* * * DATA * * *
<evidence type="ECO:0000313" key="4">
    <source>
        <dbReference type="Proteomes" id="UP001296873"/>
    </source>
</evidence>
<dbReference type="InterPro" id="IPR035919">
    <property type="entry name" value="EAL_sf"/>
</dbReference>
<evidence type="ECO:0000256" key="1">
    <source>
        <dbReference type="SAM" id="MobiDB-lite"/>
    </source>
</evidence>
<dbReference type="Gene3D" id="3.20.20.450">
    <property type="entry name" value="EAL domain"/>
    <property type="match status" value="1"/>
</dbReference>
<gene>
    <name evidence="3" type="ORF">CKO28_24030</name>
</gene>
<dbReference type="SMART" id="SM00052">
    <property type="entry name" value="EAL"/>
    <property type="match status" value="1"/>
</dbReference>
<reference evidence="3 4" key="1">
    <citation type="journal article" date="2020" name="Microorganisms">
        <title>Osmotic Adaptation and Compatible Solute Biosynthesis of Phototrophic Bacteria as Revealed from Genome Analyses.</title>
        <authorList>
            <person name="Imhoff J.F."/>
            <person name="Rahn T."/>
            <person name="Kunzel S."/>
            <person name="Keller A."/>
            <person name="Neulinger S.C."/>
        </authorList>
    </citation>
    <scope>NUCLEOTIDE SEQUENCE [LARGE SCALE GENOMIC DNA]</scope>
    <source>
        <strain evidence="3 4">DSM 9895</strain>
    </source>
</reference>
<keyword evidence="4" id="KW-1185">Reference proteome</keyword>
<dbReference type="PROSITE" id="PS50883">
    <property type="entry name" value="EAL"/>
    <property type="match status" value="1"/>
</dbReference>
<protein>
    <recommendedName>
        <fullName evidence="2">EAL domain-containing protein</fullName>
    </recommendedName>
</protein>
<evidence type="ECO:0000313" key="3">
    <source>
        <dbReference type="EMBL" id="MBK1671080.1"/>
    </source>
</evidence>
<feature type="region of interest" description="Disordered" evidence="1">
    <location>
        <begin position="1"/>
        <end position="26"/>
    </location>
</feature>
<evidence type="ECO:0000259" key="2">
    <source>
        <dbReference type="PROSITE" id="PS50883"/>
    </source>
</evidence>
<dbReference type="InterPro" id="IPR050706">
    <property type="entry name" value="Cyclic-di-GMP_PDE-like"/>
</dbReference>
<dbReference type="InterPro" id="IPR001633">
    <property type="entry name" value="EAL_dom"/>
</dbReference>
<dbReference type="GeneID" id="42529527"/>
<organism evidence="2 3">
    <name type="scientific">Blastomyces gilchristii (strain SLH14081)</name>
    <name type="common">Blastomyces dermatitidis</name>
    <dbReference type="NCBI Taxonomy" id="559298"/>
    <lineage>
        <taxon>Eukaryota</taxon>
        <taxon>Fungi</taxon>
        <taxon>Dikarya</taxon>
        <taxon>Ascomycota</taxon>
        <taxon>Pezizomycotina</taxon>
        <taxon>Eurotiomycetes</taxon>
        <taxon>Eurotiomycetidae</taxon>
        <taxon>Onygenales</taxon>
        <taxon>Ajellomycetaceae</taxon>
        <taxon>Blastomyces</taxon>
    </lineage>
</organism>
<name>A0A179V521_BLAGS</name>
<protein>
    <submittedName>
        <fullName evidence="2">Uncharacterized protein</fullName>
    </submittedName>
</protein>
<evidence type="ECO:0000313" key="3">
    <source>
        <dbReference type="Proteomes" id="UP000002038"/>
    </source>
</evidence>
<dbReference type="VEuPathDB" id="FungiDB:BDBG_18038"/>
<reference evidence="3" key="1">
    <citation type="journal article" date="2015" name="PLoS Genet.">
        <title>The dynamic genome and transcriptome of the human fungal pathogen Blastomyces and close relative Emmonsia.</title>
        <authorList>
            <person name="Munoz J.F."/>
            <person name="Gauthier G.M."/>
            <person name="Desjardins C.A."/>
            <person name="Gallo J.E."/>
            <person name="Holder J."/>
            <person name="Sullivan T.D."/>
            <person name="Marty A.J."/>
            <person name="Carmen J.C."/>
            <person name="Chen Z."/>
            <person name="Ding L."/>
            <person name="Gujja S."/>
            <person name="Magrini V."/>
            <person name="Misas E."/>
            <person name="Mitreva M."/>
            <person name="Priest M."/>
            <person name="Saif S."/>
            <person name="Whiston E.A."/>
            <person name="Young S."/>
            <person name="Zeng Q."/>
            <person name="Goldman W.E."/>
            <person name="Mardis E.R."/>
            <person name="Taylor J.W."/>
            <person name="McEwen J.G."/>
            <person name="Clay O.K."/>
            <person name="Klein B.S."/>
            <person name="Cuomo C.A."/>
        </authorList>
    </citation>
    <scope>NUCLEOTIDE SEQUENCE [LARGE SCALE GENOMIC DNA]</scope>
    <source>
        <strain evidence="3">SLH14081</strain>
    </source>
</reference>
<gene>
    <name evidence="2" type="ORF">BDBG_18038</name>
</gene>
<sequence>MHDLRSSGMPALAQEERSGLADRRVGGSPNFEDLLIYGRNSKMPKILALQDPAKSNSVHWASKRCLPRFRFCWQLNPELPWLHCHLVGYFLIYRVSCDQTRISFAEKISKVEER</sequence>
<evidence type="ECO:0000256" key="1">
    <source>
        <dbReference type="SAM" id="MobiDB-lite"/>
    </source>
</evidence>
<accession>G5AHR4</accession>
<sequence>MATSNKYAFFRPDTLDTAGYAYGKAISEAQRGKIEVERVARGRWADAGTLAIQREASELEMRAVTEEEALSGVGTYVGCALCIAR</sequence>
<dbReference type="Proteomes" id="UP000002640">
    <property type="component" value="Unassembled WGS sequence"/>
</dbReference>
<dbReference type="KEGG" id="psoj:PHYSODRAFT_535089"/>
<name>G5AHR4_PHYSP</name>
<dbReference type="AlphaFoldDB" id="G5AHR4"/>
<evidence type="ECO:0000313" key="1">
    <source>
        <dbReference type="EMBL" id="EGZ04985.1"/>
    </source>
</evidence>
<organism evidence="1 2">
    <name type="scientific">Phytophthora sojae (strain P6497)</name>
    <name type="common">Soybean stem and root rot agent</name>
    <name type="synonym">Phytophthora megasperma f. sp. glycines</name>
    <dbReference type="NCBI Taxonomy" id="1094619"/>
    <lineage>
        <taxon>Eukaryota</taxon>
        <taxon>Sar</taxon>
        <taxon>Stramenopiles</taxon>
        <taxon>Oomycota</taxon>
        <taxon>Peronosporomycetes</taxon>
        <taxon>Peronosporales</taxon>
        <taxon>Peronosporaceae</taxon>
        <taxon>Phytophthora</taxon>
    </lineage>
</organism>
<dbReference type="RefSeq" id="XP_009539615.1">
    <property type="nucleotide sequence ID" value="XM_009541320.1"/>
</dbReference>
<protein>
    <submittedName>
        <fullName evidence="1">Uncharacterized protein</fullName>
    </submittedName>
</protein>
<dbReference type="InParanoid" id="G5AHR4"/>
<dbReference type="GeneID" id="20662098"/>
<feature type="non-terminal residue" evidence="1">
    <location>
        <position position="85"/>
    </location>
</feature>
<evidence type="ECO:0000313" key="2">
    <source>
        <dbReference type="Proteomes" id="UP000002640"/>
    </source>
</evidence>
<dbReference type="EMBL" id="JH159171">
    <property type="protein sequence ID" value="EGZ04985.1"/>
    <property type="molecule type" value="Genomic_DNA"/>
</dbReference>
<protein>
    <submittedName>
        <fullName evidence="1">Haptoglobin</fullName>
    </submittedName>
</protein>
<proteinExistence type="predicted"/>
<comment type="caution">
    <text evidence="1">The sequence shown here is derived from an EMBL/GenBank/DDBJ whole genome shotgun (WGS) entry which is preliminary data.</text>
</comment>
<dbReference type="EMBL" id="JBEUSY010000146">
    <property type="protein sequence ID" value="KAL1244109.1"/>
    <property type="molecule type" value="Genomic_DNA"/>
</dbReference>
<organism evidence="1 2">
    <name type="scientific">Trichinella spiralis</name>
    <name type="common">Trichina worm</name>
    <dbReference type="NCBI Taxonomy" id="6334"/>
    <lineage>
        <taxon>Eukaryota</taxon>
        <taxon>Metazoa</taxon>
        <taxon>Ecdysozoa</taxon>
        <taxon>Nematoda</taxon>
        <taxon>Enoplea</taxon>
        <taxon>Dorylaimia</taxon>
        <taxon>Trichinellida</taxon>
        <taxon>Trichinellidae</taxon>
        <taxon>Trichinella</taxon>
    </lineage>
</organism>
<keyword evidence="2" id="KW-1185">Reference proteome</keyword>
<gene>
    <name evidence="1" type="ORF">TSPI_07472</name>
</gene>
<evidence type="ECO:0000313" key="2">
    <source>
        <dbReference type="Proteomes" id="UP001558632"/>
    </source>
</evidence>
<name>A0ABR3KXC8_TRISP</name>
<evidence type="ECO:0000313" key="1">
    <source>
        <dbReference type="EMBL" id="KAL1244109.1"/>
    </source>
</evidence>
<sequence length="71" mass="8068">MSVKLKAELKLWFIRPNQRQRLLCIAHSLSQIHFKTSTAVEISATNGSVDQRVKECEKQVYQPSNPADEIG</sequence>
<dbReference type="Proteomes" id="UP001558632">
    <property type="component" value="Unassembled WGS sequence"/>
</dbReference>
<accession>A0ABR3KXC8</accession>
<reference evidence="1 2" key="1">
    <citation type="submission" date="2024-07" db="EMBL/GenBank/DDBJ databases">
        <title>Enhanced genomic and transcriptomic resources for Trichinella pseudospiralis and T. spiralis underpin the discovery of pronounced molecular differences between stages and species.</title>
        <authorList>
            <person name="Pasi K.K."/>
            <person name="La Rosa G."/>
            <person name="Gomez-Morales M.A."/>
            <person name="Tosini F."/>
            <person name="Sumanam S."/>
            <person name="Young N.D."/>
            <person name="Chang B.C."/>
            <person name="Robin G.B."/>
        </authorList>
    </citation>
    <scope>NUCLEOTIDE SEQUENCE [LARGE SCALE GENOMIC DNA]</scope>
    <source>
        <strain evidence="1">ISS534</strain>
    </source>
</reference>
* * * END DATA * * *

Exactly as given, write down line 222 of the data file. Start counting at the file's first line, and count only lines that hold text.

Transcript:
        <taxon>Ecdysozoa</taxon>